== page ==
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Rep. Elaine Luria has been very visible this month, as the House Select Committee investigating the Jan. 6, 2021, attack on the U.S. Capitol has been holding high-profile hearings that have grabbed national attention.
Luria, a former U.S. Navy commander turned two-term Democratic congresswoman in southeastern Virginia, has been a frequent guest on the cable news networks as the committee’s released new information and videos of the deadly storming of the Capitol by right wing extremists and other supporters of former President Donald Trump who were aiming to derail congressional certification of President Biden’s victory in the 2020 election.
In the pinned tweet at the top of her campaign Twitter page, Luria writes “as someone who served in uniform for 20 years, the work of the January 6th committee is serious and essential to protecting our democracy. This investigation has never been about politics, it’s about doing what’s right.”
But there may be political consequences for Luria, who’s the only potentially endangered Democrat sitting on the panel.
As Republicans aim to win back the House of Representatives majority in November’s midterm elections, Luria is one of the Democratic lawmakers in competitive districts they are heavily targeting.
The National Republican Congressional Committee, the re-election arm of the House GOP, earlier this month targeted Luria for sending out “fundraising emails in recent days asking donors to reward her ‘principled leadership’ on the committee.”
“Virginians want Elaine Luria to focus on the inflation crisis but instead she’s fundraising off a political circus,” said NRCC spokeswoman Camille Gallo.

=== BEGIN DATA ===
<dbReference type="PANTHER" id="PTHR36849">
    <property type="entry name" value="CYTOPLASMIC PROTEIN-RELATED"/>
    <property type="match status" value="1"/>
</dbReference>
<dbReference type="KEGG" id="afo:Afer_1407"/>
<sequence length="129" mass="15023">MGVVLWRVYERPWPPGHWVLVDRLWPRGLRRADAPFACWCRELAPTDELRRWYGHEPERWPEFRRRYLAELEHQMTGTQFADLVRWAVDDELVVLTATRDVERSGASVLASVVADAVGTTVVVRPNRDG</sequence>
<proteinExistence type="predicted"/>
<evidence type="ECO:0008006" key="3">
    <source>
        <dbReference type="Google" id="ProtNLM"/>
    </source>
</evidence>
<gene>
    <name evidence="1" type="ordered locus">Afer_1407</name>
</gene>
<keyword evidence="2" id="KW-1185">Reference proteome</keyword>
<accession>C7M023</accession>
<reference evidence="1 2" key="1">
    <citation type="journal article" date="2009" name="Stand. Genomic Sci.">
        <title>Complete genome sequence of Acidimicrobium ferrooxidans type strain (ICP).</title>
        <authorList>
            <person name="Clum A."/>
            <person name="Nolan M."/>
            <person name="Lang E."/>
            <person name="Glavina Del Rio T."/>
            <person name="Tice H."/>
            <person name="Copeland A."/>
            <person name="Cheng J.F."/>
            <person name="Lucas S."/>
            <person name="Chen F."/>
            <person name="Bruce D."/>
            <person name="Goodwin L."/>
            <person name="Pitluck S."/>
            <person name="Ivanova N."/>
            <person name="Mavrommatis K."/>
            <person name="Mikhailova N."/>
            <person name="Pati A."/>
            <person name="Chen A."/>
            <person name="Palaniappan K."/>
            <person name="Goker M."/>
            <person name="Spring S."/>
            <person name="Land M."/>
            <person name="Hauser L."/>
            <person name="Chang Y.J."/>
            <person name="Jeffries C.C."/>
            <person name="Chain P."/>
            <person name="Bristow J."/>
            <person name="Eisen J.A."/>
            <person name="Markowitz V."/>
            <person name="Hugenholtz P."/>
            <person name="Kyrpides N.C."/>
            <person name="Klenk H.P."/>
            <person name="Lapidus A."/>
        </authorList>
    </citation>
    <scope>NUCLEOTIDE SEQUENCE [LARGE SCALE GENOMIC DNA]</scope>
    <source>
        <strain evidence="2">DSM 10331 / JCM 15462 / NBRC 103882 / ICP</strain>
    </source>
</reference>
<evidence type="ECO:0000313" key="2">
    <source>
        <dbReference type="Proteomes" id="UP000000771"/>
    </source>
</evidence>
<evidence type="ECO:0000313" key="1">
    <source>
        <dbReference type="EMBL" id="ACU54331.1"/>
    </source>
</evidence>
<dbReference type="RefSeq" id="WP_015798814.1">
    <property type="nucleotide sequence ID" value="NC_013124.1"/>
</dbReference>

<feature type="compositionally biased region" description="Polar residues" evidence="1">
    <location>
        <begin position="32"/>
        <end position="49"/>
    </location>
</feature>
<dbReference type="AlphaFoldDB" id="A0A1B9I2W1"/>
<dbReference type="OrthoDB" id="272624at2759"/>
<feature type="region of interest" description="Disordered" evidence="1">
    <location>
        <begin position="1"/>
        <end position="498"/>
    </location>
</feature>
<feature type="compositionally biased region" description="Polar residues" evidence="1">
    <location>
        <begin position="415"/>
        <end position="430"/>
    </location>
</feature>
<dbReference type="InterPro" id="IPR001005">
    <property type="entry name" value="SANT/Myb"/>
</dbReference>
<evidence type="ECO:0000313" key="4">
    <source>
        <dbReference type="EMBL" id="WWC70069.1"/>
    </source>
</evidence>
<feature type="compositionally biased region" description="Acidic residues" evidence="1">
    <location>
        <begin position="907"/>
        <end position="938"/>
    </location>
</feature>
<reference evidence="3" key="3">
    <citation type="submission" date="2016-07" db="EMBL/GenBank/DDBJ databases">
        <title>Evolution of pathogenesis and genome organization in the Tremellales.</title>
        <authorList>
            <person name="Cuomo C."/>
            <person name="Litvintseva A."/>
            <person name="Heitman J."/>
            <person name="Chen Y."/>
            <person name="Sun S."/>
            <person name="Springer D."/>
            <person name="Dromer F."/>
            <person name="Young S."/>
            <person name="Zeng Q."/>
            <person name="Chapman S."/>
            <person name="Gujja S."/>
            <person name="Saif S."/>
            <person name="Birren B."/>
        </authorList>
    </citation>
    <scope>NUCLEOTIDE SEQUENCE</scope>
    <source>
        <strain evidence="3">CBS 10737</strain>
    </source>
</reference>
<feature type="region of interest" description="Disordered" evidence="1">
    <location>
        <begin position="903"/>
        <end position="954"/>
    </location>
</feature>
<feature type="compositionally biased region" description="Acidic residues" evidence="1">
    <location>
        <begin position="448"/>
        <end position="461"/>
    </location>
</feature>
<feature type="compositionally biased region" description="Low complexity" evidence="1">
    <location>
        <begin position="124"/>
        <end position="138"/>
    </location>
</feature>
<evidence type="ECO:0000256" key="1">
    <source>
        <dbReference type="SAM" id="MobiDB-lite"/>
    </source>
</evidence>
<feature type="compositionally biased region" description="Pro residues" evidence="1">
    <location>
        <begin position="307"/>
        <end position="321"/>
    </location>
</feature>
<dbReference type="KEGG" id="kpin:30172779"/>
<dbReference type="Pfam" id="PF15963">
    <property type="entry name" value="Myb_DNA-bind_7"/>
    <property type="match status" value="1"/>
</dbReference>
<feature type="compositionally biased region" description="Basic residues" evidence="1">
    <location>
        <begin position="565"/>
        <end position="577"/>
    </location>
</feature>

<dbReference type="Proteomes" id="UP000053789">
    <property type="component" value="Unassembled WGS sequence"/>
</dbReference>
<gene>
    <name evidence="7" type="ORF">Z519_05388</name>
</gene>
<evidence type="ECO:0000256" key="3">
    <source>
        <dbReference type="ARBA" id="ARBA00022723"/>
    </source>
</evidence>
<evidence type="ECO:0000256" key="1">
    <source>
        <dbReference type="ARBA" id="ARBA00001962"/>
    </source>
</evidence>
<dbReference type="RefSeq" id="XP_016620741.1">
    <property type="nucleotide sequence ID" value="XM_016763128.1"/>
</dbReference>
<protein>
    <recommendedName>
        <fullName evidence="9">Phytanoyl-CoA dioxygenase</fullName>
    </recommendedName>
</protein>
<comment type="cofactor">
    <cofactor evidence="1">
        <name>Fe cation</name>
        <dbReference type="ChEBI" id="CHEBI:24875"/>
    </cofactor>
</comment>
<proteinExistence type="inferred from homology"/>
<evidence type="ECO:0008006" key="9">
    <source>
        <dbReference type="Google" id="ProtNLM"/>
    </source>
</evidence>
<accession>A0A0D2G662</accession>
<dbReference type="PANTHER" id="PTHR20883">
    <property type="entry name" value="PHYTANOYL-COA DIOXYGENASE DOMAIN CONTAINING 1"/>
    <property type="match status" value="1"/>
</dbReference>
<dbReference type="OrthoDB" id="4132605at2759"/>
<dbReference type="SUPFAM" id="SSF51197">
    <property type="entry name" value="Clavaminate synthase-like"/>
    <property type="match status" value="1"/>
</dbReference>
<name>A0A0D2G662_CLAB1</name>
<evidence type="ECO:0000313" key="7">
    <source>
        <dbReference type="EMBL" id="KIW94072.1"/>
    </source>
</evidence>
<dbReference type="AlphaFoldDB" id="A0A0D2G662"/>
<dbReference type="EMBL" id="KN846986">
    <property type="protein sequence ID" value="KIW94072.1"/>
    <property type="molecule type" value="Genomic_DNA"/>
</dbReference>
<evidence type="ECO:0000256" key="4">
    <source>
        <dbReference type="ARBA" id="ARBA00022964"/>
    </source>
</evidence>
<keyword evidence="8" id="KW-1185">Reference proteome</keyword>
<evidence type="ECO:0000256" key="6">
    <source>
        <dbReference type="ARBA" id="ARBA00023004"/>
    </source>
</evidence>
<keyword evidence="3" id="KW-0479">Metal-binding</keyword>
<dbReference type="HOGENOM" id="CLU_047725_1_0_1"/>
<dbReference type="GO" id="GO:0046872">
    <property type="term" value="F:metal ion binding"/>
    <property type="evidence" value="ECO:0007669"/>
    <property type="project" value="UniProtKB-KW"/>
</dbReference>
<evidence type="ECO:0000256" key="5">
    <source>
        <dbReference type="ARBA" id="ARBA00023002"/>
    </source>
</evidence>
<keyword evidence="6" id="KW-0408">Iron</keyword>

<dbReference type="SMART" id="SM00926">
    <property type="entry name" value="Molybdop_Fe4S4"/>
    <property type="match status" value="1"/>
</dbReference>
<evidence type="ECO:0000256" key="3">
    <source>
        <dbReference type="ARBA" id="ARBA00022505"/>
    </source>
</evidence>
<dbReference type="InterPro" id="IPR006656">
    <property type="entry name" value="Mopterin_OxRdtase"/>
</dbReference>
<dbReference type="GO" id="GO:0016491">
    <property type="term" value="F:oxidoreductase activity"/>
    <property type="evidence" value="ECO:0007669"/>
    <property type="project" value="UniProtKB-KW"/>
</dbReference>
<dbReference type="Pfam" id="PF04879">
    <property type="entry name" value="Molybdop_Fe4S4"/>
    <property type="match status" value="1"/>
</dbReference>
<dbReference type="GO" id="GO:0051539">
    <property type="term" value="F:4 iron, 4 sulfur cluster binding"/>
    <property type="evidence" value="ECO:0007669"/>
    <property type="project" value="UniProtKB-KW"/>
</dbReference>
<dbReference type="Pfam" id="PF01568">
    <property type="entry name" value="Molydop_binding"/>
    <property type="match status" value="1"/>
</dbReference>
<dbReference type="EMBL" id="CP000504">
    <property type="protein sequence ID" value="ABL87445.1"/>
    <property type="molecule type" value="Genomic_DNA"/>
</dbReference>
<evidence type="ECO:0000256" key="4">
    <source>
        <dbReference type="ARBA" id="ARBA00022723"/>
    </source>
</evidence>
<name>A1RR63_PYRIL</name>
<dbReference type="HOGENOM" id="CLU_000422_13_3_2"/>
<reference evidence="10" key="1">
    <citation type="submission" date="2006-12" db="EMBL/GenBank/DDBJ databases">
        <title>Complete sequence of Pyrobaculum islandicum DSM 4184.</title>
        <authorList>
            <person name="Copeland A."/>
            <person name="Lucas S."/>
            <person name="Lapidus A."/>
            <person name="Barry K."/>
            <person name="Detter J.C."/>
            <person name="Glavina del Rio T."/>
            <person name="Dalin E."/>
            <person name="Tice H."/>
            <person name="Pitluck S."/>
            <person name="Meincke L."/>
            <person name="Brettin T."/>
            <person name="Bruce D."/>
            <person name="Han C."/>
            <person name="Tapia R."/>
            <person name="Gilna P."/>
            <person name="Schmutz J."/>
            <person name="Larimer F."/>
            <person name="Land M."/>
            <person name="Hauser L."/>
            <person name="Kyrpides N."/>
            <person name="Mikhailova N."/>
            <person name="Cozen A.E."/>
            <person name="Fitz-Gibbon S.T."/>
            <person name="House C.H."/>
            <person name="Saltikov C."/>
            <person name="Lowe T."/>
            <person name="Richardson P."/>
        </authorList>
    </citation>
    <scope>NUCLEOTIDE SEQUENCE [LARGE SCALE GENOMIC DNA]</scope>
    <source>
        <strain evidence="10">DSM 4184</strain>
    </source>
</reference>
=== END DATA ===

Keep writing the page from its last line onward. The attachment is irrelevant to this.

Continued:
The attacks don’t seem to bother Luria, who in a recent interview with the New York Times offered that “if I don’t get re-elected because of this, that’s OK.”
Luria – who served two decades in the Navy, spending most of her time assigned to Navy ships as she rose to the rank of commander – defeated GOP incumbent Rep. Scott Taylor in 2018, as part of the blue wave that led Democrats back to the House majority after eight years in the minority. And Luria, a moderate who’s known as a defense hawk, won re-election in 2020 in a rematch with Taylor.
The Virginia Beach-anchored district currently includes parts of Norfolk and Hampton, as well as Williamsburg, Poquoson, and the state’s Eastern Shore. But redistricting has done Luria no favors as she seeks a third term in the House, taking away everything north of the James River while adding parts of Chesapeake, Suffolk and the Isle of Wright. Political experts say the moves favor Republicans.
The Cook Political Report and other leading national, nonpartisan, political handicappers rate the district a toss up in November’s election.
Dave Wasserman, a Cook Report senior editor for House races, said that while there may be benefits to Luria’s high-profile role on the select committee, it’s not an issue that will make her re-election this year any less challenging.
“It helps her in the sense that her visibility will allow her to raise more money from Democrats. She could have more supporters engaged in her race and pounding pavement for her,” Wasserman told Fox News. “But I don’t think it’s the issue that independents are voting on this fall. So for that reason I don’t believe it helps or hurts her.”
The general election may end up being a battle of two veterans.
Four veterans are facing off in Tuesday’s GOP congressional primary, with the winner taking on Luria in November. Only one of them – state Sen. Jen Kiggans – has ever been elected to office.